An explosive start and a sensational finish proved the keys to success for Tony Johnstone at Doha Golf Club as the 44 year old beat the swirling Shamal wind and an eager chasing pack to win the Qatar Masters and claim his sixth European Tour title.
The 1992 Volvo PGA Champion carded a final round 70 for a 14 under par total of 274 to pick up the 133,832 euro first prize, relegating Robert Karlsson into second place after the Swede, who had held the lead or a share of the lead over the first three rounds, finished with a 73 for 276.
New Zealander Elliot Boult capped an impressive week’s display with a final round 71 to take third place on his own while Scotland’s Dean Robertson and Olivier Edmond shared fourth on 279, nine under par.
With the testing Shamal wind blowing the hardest it had during the entire week, it was always going to take something special to succeed and Johnstone provided that at the opening hole, pitching in for an eagle three from the back of the green.
It propelled the Zimbabwean into the lead and into a position he did not relinquish for the rest of the afternoon. Steady golf in the middle of the round saw him surrender shots to the course only twice, into the wind at the testing 446 yard fifth and also at the 404 yard 14th.
The latter dropped shot left Johnstone in a tie with Karlsson but the Zimbabwean got his nose in front again at the 306 yard 16th where he drove the ball through the back of the putting surface and pitched and putted for a vital birdie three.
When Karlsson, playing in the final group behind, failed to match the feat, Johnstone sensed the title could be his and kept alive his dream with a vital bunker shot at the 17th, splashing out to a mere six inches from where an easy tap-in saved par.
Then, with the Swede watching from the fairway, Johnstone virtually ensured himself the glittering Mother of Pearl trophy with a curling 12 foot birdie putt in front of the galleries around the final green.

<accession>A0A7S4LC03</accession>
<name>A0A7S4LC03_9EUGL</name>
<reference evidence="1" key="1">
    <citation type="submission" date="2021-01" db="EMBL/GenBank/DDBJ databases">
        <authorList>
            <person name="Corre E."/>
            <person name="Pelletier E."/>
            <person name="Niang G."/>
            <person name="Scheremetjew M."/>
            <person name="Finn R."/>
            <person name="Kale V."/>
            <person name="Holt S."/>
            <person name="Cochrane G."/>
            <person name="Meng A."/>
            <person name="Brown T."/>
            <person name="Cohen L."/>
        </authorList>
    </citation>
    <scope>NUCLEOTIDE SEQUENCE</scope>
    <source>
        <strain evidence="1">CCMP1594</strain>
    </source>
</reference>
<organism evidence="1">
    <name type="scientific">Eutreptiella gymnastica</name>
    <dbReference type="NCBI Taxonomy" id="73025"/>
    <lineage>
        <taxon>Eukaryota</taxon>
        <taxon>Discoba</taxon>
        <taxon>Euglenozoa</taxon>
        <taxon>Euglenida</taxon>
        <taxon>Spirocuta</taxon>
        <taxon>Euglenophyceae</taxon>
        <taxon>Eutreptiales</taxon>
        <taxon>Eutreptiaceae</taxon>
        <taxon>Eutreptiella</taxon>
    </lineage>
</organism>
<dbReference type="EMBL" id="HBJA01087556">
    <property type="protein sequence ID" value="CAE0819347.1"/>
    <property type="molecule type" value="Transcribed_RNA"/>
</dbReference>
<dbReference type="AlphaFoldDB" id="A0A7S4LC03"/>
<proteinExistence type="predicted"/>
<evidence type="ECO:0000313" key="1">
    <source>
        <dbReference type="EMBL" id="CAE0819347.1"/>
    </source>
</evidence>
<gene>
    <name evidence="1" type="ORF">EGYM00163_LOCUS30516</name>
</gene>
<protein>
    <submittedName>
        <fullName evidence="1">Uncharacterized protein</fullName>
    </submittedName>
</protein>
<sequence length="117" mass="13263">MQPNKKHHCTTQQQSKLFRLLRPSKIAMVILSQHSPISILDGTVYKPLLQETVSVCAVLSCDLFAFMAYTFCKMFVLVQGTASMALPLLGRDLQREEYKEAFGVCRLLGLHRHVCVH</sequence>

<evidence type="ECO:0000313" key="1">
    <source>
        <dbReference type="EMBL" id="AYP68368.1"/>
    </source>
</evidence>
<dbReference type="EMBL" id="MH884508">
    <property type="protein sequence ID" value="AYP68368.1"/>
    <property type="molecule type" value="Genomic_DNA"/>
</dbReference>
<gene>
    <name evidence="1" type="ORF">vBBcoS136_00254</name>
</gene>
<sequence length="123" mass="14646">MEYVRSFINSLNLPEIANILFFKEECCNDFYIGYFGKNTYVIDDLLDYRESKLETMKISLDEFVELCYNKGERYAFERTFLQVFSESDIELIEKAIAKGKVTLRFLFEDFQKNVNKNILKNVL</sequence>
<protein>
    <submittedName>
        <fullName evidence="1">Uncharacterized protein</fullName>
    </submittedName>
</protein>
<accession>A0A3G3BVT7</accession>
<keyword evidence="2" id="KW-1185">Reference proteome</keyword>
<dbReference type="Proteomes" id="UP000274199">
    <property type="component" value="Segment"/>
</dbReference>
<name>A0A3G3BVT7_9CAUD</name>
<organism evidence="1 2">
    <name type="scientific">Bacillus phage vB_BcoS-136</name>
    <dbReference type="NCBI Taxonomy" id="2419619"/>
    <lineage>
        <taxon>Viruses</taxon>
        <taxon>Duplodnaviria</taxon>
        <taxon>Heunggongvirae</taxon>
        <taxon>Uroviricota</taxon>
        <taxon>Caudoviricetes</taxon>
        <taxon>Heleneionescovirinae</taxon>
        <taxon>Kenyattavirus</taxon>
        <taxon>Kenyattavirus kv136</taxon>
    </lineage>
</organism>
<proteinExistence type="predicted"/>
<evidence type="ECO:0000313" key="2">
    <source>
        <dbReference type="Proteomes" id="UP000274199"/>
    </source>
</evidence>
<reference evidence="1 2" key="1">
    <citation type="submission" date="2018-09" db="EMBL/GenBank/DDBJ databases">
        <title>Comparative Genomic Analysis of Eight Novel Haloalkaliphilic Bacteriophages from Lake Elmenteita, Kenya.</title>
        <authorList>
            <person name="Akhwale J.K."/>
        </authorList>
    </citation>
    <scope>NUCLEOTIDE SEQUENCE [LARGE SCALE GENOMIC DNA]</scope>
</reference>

It meant Karlsson had to make an eagle to force a play-off and although he had a pitch from the side of the green to do just that, the ball spun past the hole and the tournament was over, the fact the Swede missed his return birdie putt meaning little in the overall analysis.
The win moved Johnstone to the fringes of the Top Ten on the Volvo Order of Merit and represented quite a reverse for the man who had given serious consideration to quitting the game altogether if he could not find a cure to end the putting woes that had dogged his career.
“A month ago out in South Africa I said to my wife I wasn’t going to play another golf tournament until I found a way to putt and it was probably a good thing,” he said. “It probably galvanised me into action and made me try a couple of radical changes. With the help of my friend Dr Ken West and my coach Simon Holmes it has all come good.
“To be honest at the beginning of the week I did think I could win. I played really well last week in Dubai and I knew the putting had come right. I’ve worked really hard over the last couple of weeks on my putting and my short game in general and Neil Smithers, my caddie, and I really felt we had a seriously good chance.
“With the exception of my win in 1998 (in the Alfred Dunhill South African PGA Championship), I’ve had terrible times with the putter and it’s only my love of the game which has kept me going. It is just an absolute blessing to know what I’m doing again on the greens.”
Second placed Karlsson at last recovered some of the form which saw him finish 11th on the Volvo Order of Merit in 1999, but which was missing last year in a poor season which saw him slip down the rankings to a lowly 114th.
The Swede began the week with a course record 63, a score matched by Mark Pilkington of Wales, and went into the final round in a share of the lead with Argentina’s Angel Cabrera. While Cabrera’s fall from grace was dramatic, shooting 78 to slip back into a tie for sixth, Karlsson held his own until the telling final furlong.
He three-putted the 14th to drop a vital shot and could not repeat Johnstone’s feat of making birdie at the 16th. With that his chance was effectively gone, but he admitted he was not too disappointed at the way the tournament had ended. He said: “I was pretty happy with the way I played and to be honest I don’t think I could have done much better.
“Tony shot 70 which was a fantastic score in these conditions. He definitely won the tournament, I didn’t feel like I lost it.”
Third placed Boult admitted he was delighted that his improved form of late had eventually borne fruit in terms of results. “I’m very happy to get through today because of the conditions,” he said. “After about eight holes I said to my caddie I’m not even thinking about making birdies, my main objective was to keep it on the fairway, be patient and try to make pars, and that’s the way it turned out.”